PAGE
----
The singularization of a formerly plural noun might seem a trivial matter. I think not. The sadly impoverished student expectation of one book for one course, reveals that the image of college studies as an abundantly literate activity has no contemporary hold in the youthful, college-bound imagination. Moreover, the pedagogical practice of one book for one course, speaks of the triumph of the bureaucratic-administrative view of higher learning beyond the domain of deans, provosts, and presidents. Instructors are also to blame.

It follows that students who never expect books, in the plural, to constitute the foci of a fifteen-week semester will experience confusion about how to comport themselves with a six- or seven-book demand in a three-month period. (Their trepidation is real; I would not discount it.) The Amazing Colossal Syllabus reaches to blot out the sun in part from the need to specify, in a day-by-day and page-by-page manner, the optimum schedule of reading.
For my two in high school and my one in college, I know this focus on single books for a course is not true. I can't imagine an education that did so little in terms of establishing broad parameters of knowledge. Regrettably, I can imagine the circumstances of bureaucracy and governance that would allow such a focus to evolve and pretend that it constituted a decent university education.
The enlargement of the syllabus also stems from the need to define, explain, and insofar as possible justify the course itself, something that no syllabus from my undergraduate career ever bothered to do. The syllabus of my survey of ancient literature (“Western Heritage”) addresses the basic notion of historical indebtedness, the idea of continuity of insight, and of the dignity of knowledge as opposed to ignominy of ignorance. The syllabus also addresses the difficulty of reading; it tells students that an epic poem by Homer or a philosophical dialogue by Plato is not like a TV drama or a movie, in which in the first few minutes, one can predict the remainder.
That the rot is there, I have no doubt. I just hope that it is not extensive.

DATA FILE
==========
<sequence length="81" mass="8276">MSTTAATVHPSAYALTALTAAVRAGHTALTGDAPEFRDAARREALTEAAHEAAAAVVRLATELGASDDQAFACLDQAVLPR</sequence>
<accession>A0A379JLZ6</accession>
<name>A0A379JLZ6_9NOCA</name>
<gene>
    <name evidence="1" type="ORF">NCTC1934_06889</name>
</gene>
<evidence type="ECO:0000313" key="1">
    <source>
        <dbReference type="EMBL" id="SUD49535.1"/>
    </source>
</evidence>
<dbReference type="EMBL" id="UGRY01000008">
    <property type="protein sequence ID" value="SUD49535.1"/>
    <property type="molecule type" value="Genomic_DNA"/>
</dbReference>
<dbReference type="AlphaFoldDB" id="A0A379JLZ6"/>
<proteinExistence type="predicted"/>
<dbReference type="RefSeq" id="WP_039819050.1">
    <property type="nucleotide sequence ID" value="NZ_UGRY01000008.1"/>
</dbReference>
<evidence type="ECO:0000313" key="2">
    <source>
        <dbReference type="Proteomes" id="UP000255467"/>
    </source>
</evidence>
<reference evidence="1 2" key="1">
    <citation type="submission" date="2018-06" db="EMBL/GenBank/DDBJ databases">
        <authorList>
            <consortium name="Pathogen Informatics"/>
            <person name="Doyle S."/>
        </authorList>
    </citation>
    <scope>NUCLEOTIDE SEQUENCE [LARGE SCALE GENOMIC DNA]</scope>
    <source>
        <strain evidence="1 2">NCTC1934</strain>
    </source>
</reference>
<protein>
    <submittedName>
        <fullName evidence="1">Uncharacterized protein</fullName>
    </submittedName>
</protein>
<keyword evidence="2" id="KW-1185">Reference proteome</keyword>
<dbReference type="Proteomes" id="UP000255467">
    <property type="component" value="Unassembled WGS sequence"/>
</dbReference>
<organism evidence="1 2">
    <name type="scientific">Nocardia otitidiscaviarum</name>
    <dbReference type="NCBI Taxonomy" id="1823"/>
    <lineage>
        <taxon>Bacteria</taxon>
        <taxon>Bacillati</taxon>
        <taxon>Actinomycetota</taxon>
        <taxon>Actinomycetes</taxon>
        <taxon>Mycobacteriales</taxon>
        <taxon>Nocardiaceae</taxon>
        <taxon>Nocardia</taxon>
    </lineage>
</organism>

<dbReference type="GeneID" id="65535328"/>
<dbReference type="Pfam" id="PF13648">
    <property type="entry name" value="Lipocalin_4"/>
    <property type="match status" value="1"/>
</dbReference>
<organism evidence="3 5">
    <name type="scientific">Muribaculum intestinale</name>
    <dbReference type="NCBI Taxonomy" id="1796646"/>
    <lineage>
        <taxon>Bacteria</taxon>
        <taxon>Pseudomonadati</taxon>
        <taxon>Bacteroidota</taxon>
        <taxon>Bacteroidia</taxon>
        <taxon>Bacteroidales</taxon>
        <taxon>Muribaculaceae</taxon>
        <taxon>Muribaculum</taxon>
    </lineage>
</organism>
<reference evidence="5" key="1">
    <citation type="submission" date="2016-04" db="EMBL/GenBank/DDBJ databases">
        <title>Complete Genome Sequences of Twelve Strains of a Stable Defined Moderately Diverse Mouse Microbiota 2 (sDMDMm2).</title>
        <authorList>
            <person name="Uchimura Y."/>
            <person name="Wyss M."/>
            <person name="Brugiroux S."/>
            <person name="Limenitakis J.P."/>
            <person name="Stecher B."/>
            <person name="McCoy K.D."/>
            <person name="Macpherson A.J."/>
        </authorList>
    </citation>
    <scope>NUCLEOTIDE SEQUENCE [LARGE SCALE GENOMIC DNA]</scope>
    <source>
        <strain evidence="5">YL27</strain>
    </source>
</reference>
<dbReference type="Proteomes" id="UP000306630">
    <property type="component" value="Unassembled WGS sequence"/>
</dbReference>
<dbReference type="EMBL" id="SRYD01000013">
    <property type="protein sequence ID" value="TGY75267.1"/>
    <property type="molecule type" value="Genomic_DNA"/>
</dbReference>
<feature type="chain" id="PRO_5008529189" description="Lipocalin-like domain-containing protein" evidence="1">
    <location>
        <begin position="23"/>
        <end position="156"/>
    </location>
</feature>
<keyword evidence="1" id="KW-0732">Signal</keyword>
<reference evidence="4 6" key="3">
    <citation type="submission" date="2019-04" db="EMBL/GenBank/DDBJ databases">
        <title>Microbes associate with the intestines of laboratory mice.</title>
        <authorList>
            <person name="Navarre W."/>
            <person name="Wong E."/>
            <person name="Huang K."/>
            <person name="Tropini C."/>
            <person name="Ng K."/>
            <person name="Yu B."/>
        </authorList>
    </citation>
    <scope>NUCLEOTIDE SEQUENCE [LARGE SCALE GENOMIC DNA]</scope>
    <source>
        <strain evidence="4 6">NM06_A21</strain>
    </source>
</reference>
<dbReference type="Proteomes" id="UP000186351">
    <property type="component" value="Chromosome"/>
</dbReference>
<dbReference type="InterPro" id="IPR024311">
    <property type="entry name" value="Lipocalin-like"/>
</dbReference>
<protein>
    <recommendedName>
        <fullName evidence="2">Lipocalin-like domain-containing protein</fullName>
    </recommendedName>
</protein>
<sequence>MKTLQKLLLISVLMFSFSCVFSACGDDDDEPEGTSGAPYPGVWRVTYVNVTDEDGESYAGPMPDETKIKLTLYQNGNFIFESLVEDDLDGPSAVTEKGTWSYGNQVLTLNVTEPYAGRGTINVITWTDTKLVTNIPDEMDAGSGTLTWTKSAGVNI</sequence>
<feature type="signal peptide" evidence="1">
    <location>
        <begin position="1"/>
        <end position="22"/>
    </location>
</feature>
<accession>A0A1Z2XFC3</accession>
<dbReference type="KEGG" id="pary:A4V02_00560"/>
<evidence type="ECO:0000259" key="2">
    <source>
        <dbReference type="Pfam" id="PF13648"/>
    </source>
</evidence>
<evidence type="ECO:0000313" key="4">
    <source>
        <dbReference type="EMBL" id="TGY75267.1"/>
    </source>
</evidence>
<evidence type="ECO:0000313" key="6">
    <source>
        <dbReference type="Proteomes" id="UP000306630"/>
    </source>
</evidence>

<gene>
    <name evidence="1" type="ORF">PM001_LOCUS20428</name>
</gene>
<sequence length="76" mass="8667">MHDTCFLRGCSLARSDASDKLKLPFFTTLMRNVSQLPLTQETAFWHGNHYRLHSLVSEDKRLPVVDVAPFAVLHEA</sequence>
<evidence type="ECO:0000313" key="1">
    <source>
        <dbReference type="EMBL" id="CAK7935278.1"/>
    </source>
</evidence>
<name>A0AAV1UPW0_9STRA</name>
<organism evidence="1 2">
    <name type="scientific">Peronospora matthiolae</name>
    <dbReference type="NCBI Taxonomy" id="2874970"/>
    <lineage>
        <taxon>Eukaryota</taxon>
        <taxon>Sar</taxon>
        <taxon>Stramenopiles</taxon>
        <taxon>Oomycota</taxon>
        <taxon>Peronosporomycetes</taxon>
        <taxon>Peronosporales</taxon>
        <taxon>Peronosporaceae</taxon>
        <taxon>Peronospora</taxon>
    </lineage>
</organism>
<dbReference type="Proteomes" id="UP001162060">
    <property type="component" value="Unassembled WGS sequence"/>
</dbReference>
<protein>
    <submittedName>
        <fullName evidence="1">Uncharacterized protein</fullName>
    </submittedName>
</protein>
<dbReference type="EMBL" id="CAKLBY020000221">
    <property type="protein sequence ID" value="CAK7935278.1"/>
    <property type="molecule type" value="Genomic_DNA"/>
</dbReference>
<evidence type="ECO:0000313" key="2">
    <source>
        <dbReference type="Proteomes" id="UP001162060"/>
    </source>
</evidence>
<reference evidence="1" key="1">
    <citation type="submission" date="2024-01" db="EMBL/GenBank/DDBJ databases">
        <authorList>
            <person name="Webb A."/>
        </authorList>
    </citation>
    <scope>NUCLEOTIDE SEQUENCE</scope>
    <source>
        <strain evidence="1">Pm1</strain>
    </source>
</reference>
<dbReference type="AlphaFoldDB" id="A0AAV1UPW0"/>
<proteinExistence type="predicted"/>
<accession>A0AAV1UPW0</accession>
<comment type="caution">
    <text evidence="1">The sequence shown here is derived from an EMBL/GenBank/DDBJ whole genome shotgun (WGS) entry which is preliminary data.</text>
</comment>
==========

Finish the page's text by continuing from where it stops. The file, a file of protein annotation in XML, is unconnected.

Friday, September 2, 2011

Everywhere in contact with chance

Laurence Gonzales in Deep Survival. Page 121.
Carl von Clausewitz introduced a related concept in On War, published posthumously in 1833. His text has been a classic guide for generals ever since and is still taught at military schools around the world. Clausewitz writes of "countless minor events" that "conspire to decrease efficiency, and one always falls short of the goal. These difficulties happen over and over again, and cause a sort of friction." He's talking about an army in the field, which is not altogether different from groups or people in the wilderness, where the qualities Clausewitz identified as ideal in a general can come in handy.

Clausewitz observed, "The military machine . . . is basically very simple, which makes it seem easy to manage." Again, some simple systems are capable of complex behavior.
But we must remember that no part of it consists of a single piece, that everything is made up of individuals, each of whom still has his own friction at every turn. . . . The battalion is always made up of a number of men, the least significant of whom may very well bring things to a halt or cause things to go awry. . . . Therefore, this terrible friction . . . is everywhere in contact with chance, with consequences that are impossible to calculate, for the very reason that they are largely elements of chance.